Diane Lee Moomey
Diane Lee Moomey is a painter and poet living in Half Moon Bay, California, where she is co-host of the monthly reading series, Coastside Poetry; her work has appeared in Light, Think, The MacGuffin, PoetryMagazine.com, Mezzo Cammin, and others. She has won prizes for her sonnets in the Ina Coolbrith Circle and in the Soul Making Keats Literary Contests. Her newest collection, the chapbook Make For Higher Ground, is available at Amazon and from Barefoot Muse Press.
Poem on Belonging
From deep within the rows of August corn, a trill,
vibrato—every other living voice is still
for just a breath. In tangled verge beside the field,
in trees, among the ears: cicada’s well concealed.
Then locusts recommence their creaking, leaping—sticky
feet rebound off stems of thistle, chicory
and me, bare-legged, deep in milkweed. Blackbird’s note.
I open woody pods, set flossy seeds afloat.
On porches, grandmamas weave ribbon out and in
and out of eyelets—stitch and snip, pin, un-pin—
for owners of curly-headed dolls. Yards of lace!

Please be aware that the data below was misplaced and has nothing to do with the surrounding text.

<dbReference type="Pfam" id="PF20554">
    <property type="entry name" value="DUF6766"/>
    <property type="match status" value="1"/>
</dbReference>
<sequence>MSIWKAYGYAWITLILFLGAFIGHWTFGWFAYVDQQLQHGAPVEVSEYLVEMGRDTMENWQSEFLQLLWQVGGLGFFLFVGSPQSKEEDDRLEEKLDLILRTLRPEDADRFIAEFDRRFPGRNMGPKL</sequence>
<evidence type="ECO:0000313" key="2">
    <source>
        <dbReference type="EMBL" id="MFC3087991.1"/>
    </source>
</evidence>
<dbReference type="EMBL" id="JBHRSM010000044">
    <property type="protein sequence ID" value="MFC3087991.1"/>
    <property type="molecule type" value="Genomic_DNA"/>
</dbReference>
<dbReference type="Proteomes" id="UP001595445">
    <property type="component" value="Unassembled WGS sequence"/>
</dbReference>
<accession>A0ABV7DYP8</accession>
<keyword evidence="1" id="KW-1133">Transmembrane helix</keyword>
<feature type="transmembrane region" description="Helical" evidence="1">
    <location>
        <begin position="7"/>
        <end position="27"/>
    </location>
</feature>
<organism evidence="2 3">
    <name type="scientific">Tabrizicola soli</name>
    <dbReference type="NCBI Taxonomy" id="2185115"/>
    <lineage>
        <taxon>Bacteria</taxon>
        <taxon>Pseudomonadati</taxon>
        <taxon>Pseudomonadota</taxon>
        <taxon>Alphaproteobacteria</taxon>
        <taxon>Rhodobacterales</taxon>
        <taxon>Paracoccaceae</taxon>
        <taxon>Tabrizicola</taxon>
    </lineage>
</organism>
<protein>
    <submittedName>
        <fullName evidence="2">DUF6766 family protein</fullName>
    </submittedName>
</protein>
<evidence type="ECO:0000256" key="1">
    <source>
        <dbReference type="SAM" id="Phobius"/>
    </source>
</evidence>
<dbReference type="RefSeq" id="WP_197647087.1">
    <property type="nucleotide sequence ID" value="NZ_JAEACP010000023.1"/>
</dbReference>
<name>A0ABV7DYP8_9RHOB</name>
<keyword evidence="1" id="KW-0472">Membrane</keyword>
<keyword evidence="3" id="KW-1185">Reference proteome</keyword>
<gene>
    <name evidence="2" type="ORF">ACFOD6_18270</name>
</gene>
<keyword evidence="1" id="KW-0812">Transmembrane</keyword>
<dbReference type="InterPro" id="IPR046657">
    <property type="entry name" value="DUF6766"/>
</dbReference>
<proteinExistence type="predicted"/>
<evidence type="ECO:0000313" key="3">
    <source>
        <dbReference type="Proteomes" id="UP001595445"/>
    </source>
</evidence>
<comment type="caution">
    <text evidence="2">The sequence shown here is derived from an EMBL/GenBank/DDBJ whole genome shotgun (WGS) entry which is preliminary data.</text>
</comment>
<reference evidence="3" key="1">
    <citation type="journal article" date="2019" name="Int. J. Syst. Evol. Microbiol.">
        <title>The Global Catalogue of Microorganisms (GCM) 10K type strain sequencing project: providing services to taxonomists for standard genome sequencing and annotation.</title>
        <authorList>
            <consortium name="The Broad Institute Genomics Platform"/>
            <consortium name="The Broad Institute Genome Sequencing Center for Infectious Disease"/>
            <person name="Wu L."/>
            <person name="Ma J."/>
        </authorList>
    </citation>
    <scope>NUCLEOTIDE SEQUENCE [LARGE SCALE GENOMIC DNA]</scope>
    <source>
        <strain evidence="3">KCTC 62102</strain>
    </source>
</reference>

They’re fastening the ends around the tiny waists
while grampas speak in adages, chaw, lament
the fish that got away. Ayup. And without
a pause, it’s circling—as geese fly south and north
again and summer follows summer, bringing forth
another incarnation of this very thistle,
cricket, chicory and milkweed, ribbon, whistle
of blackbird and of train, the wispy rows of corn,
the grandmamas, the homilies—all circling, adorn
this life. Cicada trills again, from spot unknown.
Ayup. It’s forty days till frost, grampas intone.
Copyright © 2021 by Diane Lee Moomey. This poem originally appeared in THINK Journal, WinterSpring 2021. Used with permission of the author.
Co-Host, Coastside Poetry, a reading series which provides a space where poets of every color, culture, sexual orientation and gender can feel they have a voice and a warmly welcoming audience.